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Winter 2000

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Table talk:
Sharing thoughts about settling in

Ever eavesdrop on other people’s dinner conversations? Sure you have, and it can be fun, especially with an interesting cast of characters at the table.

For the dinner parties being hosted by President Jamienne S. Studley and husband Gary J. Smith for seven Skidmore freshmen (as reported in the fall '99 Scope), the lineup includes Amy Conyers, the cellist from Georgia; Jeffrey Parker, the environmental studies and music student from Illinois; Eliza NaranjoMorse, the New Mexican who likes art and education; New England athlete Benjamin Eberle; George Comnas, the New Englander with an eye on international service; Oren Kroll-Zeldin, the Californian who’d studied in Israel; and artist Melissa Axelrod, from Cambridge, Mass.

At the first dinner, in September at Scribner House, conversation centered on feelings of newness and first impressions. Here are some highlights:

Gary: Did you all visit Skidmore before you came?

[Yeses all around.]

Jamie: Did you visit your college before you enrolled?

Gary: Yes, a week after they accepted me.

Jamie: And you only applied to two places? Me too. I applied to two and looked at no others. Why did it seem so much easier then? less fraught?

Oren: ’Cuz it was! [Laughter.]

Jamie: I remember thinking of schools in wide bands: good, not so good; here, further away. But we weren’t ranking them or reading about them so closely.

Oren: I knew I wanted to be 3,000 miles away from home. (I love home! I just hate Los Angeles.) So many things about Skidmore appealed to me–liberal studies, and Saratoga, of course.

Amy: Small class size was important to me.

Oren: That’s what I thought, until I got into a 200-person cultural anthropology class.

Amy: You’re kidding! All mine are small.

Oren: It was such a popular course that the professor decided to lift the enrollment limit this year. He expected 80 students and he got 200. So he says he’ll go back to limiting the class size next year.

Jamie: Cultural anthropology? Does it seem interesting?

Oren: Umm . . . yes and no. I know the professor can’t see me, so I could probably sit in a corner and fall asleep or doodle in my notebook . . . .

Jamie: Well, I used to give a big required lecture at Yale, and I realized I could actually tell which item of a crossword puzzle somebody was doing, let alone if they were asleep–you know, there’s something about that tilt of the head . . . . [Laughter.]

Jamie: Were there any particular worries about coming to Skidmore?

Oren: I wasn’t worried about classes . . . I should have been, because classes here are not easy! I have a lot of work. But I’m a pretty worry-free guy in general.

Geordie: I had a lot of experience being away from home. I went to camp for eight years, some of that time working there. I have experience living with a lot of people.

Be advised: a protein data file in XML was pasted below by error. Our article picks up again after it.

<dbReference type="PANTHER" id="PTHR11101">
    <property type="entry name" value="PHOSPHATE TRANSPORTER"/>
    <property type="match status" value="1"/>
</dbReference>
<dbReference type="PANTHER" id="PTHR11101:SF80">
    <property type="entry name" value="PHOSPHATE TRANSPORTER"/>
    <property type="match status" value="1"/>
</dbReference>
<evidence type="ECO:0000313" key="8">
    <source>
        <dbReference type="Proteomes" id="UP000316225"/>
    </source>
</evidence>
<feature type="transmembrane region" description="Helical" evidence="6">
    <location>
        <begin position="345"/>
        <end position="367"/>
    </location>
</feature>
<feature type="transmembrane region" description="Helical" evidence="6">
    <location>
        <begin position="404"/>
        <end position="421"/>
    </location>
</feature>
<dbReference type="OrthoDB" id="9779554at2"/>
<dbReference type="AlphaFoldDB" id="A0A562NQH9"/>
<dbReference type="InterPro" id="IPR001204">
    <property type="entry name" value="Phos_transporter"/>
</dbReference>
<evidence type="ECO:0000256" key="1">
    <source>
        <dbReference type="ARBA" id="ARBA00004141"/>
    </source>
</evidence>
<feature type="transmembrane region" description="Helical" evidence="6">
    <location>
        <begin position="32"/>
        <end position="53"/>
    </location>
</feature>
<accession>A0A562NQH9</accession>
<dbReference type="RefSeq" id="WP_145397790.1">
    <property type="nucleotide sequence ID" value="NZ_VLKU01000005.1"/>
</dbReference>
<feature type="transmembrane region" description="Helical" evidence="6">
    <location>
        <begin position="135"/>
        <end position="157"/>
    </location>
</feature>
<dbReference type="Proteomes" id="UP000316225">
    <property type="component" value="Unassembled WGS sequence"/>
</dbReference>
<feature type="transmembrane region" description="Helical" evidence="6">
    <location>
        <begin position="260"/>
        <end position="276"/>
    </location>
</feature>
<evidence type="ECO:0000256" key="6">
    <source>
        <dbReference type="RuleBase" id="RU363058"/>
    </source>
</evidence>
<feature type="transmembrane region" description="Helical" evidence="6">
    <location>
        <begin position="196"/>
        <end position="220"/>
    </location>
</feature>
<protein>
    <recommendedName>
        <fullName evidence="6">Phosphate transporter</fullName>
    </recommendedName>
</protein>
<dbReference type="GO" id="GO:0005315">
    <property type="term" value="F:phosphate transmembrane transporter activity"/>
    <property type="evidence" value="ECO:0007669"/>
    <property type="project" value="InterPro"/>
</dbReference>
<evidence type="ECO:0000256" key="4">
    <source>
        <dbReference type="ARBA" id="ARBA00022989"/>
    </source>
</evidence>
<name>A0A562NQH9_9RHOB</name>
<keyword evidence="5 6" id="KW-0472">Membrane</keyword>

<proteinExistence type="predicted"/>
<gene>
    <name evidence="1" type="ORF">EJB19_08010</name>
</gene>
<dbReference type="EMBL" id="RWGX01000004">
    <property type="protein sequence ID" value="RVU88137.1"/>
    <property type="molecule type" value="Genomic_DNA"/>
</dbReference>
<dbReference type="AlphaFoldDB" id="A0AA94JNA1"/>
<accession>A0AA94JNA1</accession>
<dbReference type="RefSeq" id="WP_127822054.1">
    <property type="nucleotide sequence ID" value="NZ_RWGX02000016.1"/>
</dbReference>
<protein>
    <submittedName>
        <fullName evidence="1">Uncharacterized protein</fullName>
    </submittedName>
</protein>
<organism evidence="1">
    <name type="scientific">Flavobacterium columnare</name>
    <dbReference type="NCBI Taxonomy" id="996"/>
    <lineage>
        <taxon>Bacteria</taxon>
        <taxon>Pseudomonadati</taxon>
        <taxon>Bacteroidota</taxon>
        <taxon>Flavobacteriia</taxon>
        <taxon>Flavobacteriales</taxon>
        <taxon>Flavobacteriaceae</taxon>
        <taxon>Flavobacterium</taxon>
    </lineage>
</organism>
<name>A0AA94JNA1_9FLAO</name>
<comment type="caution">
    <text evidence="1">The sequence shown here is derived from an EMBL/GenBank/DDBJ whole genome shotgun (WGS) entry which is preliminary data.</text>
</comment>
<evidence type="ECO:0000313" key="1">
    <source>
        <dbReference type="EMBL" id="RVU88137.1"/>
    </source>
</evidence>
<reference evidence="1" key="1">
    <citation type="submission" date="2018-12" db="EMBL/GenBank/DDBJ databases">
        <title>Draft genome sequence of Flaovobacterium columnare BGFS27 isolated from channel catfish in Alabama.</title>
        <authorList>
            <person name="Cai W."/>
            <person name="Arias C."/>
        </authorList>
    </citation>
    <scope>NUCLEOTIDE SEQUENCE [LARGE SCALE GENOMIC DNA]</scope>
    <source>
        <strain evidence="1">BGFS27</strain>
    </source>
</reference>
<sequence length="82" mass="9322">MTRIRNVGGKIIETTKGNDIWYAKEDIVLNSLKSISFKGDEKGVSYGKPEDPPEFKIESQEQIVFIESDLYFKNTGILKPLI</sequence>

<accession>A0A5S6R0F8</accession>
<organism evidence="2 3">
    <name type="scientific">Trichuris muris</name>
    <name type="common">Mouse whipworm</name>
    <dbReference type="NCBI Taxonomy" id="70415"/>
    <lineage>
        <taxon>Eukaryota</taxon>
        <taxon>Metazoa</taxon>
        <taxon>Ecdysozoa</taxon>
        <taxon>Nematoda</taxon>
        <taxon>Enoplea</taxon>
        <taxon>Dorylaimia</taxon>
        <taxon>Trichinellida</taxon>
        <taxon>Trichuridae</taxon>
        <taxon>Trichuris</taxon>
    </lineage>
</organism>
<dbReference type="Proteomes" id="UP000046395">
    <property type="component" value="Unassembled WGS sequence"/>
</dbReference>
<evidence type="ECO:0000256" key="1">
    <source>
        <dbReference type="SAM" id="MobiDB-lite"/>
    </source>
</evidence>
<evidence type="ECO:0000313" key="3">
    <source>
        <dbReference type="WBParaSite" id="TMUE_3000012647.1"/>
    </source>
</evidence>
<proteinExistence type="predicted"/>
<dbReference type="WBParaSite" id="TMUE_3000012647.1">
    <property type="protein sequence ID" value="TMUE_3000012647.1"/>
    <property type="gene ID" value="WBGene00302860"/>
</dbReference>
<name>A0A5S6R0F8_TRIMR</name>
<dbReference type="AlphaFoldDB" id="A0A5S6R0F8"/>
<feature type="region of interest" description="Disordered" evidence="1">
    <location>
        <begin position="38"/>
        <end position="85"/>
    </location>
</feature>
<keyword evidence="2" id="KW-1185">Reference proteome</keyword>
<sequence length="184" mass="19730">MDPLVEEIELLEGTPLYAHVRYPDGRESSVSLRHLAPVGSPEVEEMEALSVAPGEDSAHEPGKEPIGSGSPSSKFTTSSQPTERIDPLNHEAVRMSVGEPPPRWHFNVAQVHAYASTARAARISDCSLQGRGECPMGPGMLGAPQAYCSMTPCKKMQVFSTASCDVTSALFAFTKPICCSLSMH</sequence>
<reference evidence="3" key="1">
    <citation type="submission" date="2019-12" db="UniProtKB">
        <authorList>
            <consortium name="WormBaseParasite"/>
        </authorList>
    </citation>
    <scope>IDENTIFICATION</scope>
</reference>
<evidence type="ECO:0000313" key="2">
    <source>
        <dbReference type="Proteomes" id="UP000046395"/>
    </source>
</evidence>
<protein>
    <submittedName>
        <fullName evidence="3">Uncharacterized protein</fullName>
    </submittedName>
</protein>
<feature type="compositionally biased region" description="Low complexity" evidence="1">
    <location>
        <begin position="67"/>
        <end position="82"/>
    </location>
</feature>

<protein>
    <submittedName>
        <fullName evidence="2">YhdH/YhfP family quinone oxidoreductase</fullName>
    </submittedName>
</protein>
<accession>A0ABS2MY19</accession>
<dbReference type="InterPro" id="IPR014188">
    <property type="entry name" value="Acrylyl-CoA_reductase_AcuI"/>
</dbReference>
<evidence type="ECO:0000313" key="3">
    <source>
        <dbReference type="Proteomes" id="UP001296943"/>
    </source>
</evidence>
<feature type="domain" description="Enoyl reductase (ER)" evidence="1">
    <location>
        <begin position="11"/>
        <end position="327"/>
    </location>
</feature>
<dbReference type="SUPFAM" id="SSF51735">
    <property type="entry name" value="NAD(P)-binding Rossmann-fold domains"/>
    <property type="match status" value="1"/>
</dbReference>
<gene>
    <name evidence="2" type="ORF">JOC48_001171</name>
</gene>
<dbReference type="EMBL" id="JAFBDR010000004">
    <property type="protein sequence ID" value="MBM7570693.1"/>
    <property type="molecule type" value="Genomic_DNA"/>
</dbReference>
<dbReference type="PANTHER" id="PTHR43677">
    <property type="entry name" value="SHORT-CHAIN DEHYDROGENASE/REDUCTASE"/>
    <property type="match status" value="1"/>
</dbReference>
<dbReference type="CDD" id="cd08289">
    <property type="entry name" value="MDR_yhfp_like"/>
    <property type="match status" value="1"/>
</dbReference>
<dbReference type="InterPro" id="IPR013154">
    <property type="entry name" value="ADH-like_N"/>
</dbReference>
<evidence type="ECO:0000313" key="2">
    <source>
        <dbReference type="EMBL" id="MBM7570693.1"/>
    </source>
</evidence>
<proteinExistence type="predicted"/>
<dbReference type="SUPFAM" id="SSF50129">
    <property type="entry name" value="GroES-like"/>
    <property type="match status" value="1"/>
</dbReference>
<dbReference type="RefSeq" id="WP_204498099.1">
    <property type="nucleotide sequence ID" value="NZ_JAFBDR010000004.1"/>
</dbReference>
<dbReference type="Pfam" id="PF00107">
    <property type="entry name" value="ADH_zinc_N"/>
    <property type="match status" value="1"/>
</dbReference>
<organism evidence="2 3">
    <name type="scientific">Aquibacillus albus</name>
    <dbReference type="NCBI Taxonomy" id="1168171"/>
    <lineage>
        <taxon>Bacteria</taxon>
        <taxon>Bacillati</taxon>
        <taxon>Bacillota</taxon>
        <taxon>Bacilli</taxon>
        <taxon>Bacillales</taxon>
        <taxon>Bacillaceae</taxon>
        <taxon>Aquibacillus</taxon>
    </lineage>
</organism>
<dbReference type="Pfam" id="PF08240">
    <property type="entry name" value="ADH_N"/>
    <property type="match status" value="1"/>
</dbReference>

Melissa: For me, the unexpected part was all the small things I didn’t have to do at home. Like, the first day, I thought, "Oh my gosh, I’ll have to do my laundry and all this stuff myself!"

Ben: I was surprised by how little change it’s been for me. I thought my parents would walk away and I’d be, like, "Oh my God, don’t leave me now. What am I going to do?" And it’s never been like that. It fits, it works, I feel perfectly at home–which is really bizarre: I thought there’d be at least a couple moments of trepidation or high anxiety.

Eliza: How have you both settled in?

Jamie: Quickly. Amazingly easily. We moved here in the summer, so we got to know the town before the college was operating.

Gary: With so much going on in town, we got so caught up in it so quickly, there wasn’t time to think about what we were missing back home.

Geordie: How is it you came to Skidmore?

Jamie: Actually, I came looking for Skidmore, though I was a nontraditional candidate–not a professor. But colleges more and more are looking at skills rather than previous career. The head of the Peace Corps, also a lawyer, just became president at Hobart and William Smith, and the new president at RPI was in the Nuclear Regulatory Commission. This summer, we all went to "new president’s school" at Harvard.

Amy: What did you learn?

Jamie: How to deal with lots of different issues and people–and that you’ll never have time to deal with them all in the way you’d wish. You want to spend time with students, faculty, trustees; go on the road for fundraising, read to stay current with issues . . . .

Gary: Do you guys have any expectations about what a president should be doing? At my college, I met the president opening day and that was the last I saw of him until graduation. I got to know faculty better, and I remember a dean of students who was a pain in the neck.

Ben: I’d like to get to know some of the administrators and deans as well as faculty. I had a very close relationship with my advisor in high school. After college, it’s a big, big world, you know? And getting professional advice will be something I look forward to.

Jamie: Do you feel like you can tell yet where the doors are into the things you want or need?

Jeff: A lot of the professors have been very open, especially in the area I’m interested in. So I would start there.

Jamie: And you’re interested in . . . ?

Jeff: Environmental science, and music and a little hockey.

Oren: Did you go on one of the pre-orientation SCOOP trips in the Adirondacks?

Jeff: I didn’t, no.